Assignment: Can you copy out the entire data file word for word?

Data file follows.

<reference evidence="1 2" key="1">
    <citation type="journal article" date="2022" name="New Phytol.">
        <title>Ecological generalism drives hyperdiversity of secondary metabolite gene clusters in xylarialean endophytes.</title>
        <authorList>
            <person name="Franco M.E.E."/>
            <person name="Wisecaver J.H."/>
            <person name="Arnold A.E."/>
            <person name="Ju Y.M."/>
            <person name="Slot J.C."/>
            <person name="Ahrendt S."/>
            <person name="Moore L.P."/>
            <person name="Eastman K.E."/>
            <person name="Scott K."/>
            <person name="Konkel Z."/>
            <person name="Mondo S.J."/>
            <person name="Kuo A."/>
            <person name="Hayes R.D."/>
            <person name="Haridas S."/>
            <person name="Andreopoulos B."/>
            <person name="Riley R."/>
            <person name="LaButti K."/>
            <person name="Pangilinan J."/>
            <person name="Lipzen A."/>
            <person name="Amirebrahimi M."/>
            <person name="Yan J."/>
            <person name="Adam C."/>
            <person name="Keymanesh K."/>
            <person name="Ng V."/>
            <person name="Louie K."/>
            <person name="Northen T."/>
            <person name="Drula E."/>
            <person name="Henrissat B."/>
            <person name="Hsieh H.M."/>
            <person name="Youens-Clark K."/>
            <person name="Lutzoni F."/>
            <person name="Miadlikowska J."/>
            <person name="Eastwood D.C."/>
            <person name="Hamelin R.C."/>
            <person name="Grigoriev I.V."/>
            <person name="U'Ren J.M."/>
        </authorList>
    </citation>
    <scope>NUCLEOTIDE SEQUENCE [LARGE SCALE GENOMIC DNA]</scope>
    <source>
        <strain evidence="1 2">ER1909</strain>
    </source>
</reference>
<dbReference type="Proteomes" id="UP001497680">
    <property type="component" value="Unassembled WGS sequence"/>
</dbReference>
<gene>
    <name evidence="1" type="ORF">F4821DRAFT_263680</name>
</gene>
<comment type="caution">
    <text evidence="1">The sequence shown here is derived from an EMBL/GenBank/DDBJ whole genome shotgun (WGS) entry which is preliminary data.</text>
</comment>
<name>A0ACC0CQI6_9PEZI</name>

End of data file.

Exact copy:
<reference evidence="1 2" key="1">
    <citation type="journal article" date="2022" name="New Phytol.">
        <title>Ecological generalism drives hyperdiversity of secondary metabolite gene clusters in xylarialean endophytes.</title>
        <authorList>
            <person name="Franco M.E.E."/>
            <person name="Wisecaver J.H."/>
            <person name="Arnold A.E."/>
            <person name="Ju Y.M."/>
            <person name="Slot J.C."/>
            <person name="Ahrendt S."/>
            <person name="Moore L.P."/>
            <person name="Eastman K.E."/>
            <person name="Scott K."/>
            <person name="Konkel Z."/>
            <person name="Mondo S.J."/>
            <person name="Kuo A."/>
            <person name="Hayes R.D."/>
            <person name="Haridas S."/>
            <person name="Andreopoulos B."/>
            <person name="Riley R."/>
            <person name="LaButti K."/>
            <person name="Pangilinan J."/>
            <person name="Lipzen A."/>
            <person name="Amirebrahimi M."/>
            <person name="Yan J."/>
            <person name="Adam C."/>
            <person name="Keymanesh K."/>
            <person name="Ng V."/>
            <person name="Louie K."/>
            <person name="Northen T."/>
            <person name="Drula E."/>
            <person name="Henrissat B."/>
            <person name="Hsieh H.M."/>
            <person name="Youens-Clark K."/>
            <person name="Lutzoni F."/>
            <person name="Miadlikowska J."/>
            <person name="Eastwood D.C."/>
            <person name="Hamelin R.C."/>
            <person name="Grigoriev I.V."/>
            <person name="U'Ren J.M."/>
        </authorList>
    </citation>
    <scope>NUCLEOTIDE SEQUENCE [LARGE SCALE GENOMIC DNA]</scope>
    <source>
        <strain evidence="1 2">ER1909</strain>
    </source>
</reference>
<dbReference type="Proteomes" id="UP001497680">
    <property type="component" value="Unassembled WGS sequence"/>
</dbReference>
<gene>
    <name evidence="1" type="ORF">F4821DRAFT_263680</name>
</gene>
<comment type="caution">
    <text evidence="1">The sequence shown here is derived from an EMBL/GenBank/DDBJ whole genome shotgun (WGS) entry which is preliminary data.</text>
</comment>
<name>A0ACC0CQI6_9PEZI</name>